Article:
APSU professor, endowment honor student lost during filming of award-winning videoDr. David von Palko, professor of mass communication at APSU, took first-place in video commercial or PSA March 10 at the National Broadcasting Society/Alpha Epsilon Rho National Convention in Los Angeles.
Although the award for the project, titled Sorry, bears only von Palkos name, he is quick to point out that the public service project on drunk driving was a labor of love for many.
Dr. David von Palko, professor of mass communication at APSU, took first-place in video commercial or PSA March 10 at the National Broadcasting Society/Alpha Epsilon Rho National Convention in Los Angeles.
Although the award for the project, titled “Sorry,” bears only von Palko's name, he is quick to point out that the public service project on drunk driving was a labor of love for many.
It also turned out to be the final project for APSU student Nic Ernsberger, then 20, a gifted videographer and digital video editor who was to be the lead videographer during post-production for “Sorry.”
Ernsberger and his best friend, Ian Farley, a fellow APSU communications major and member of the production team, were working on the project at von Palko's home when Ernsberger began to have difficulty breathing. Farley drove his friend home, and Ernsberger's father took him to see a doctor. The doctor could not find a cause for Ernsberger's discomfort, and he was sent him home. The next day, he died of sudden heart failure. True to his nature, Ernsberger was working on his computer when he passed away.
In the midst of what von Palko calls an extremely “difficult, painful situation,” Farley was forced to face the tremendous challenges of completing the project without his best friend and stepping up to replace his friend as lead editor. Von Palko describes Farley as being “courageous for his determination to continue the project and absolutely professional in his work.”
“Sorry,” a powerful video warning teens of the consequences of drunk driving, originated with the Western Tennessee Chapter of Youth in Action, an organization affiliated with MADD (Mothers Against Drunk Driving). When the high school group approached a production company about producing the script, written by student Jason Hinson, they were told it would cost $50,000. That's when they contacted APSU's communication and theatre department.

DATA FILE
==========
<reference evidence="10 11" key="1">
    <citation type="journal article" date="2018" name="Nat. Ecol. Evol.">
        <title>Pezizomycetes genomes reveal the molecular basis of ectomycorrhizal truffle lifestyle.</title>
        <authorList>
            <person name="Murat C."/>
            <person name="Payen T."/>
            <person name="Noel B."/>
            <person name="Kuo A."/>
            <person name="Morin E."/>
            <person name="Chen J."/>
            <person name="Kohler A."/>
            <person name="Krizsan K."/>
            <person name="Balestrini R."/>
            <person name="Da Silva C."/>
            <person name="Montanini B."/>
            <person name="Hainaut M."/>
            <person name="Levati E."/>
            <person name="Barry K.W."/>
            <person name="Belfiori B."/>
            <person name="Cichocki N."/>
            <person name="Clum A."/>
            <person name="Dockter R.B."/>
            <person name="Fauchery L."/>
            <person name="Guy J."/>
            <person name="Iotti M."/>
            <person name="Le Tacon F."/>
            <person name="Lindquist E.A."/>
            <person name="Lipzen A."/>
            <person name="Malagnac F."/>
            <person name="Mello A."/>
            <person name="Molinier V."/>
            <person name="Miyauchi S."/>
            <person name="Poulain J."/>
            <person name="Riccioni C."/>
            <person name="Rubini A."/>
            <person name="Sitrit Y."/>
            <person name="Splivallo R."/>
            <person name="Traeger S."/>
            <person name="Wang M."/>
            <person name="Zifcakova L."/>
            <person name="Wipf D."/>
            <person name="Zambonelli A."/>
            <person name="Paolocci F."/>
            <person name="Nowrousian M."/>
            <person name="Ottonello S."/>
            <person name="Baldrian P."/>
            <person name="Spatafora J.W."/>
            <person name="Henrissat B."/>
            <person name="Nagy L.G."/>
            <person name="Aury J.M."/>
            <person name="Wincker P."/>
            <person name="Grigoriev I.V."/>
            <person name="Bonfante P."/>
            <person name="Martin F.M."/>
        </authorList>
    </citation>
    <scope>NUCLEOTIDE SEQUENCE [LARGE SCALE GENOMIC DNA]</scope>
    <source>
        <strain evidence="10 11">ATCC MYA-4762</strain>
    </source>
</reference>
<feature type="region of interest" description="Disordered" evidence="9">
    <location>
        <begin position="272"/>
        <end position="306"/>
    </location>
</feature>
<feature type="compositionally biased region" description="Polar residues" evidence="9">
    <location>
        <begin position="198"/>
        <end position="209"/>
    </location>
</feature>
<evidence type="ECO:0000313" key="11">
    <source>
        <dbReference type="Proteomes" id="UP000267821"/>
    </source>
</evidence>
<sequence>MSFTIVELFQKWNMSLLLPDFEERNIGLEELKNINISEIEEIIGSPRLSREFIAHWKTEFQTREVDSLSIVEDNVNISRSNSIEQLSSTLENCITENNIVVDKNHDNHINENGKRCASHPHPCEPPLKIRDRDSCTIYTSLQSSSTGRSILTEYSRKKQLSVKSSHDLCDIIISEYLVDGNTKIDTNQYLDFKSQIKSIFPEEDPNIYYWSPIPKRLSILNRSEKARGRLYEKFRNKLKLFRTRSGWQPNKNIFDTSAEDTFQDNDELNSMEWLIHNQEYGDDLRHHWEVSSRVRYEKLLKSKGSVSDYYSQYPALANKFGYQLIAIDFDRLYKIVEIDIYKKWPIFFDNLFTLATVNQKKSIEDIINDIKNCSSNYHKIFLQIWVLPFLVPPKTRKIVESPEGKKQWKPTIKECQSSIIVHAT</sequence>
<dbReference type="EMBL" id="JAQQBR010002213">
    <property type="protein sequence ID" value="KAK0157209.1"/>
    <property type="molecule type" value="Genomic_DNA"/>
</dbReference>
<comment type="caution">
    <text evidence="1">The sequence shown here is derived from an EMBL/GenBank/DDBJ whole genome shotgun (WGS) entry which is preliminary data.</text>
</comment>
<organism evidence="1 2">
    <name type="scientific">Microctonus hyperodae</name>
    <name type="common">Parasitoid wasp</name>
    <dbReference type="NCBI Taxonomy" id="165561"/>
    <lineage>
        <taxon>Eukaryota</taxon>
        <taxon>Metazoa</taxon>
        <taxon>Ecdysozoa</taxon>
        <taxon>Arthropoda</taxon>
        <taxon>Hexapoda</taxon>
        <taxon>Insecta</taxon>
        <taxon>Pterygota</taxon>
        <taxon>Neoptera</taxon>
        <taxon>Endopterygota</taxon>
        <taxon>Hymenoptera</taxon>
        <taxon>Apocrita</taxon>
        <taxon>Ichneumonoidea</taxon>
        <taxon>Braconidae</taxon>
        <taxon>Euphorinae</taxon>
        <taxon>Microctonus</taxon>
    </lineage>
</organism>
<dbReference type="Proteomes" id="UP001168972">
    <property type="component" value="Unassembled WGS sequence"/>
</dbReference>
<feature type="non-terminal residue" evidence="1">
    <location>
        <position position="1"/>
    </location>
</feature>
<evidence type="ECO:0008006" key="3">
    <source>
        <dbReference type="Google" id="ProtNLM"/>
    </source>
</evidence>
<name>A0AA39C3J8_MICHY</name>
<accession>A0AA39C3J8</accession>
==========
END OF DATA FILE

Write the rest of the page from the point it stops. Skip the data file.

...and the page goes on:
Seeing the project's potential, von Palko agreed to direct and produce the video with the help of students involved in APSU's student-run video company, Clean Cut Productions. For their work, Clean Cut Productions is to receive a $5,000 contribution from MADD Youth in Action to be used for student scholarships. The funds will be used as “seed money” to begin an endowed scholarship in video production in the name of Nic Ernsberger, according to von Palko.
APSU theatre major Sarah Perigen, herself a former member of the Western Tennessee Chapter of Youth in Action, and another former YIA member, Tyler Powell, star in the production. At the end of the video, we realize what we've seen are the snapshot memories of Sarah, now jailed for Tyler's death as a result of her choice to drive drunk.
The video has been submitted to MADD's national headquarters to be placed under consideration for national distribution. Distribution to Tennessee high schools is expected.
Proceeds raised from the distribution of “Sorry” will be used to establish the Nic Ernsberger Scholarship for students studying videography.
According to von Palko, a host of people and businesses contributed to making the production a success, including APSU President Sherry Hoppe; Jostens, which loaned caps and gowns to the cast; Stewart County, which allowed the use of its courtroom for filming; and Kenneth Selph, of Nave Funeral Home in Erin.
Dr. Gregory Wolynec, assistant professor of music and director of bands at APSU, and Andrea Brown, assistant band director at APSU, led their respective bands and recorded musical performances integral to several scenes.
In addition to his win for “Sorry,” von Palko earned first-place in audio commercial or PSA (for “The Crisis Call Line”) and both first- and second-place honors for audio news, sports or public affairs (for “The Burning Home Fires” and “Winter Fire Safety,” respectively).
For more information, telephone von Palko at (931) 221-6364.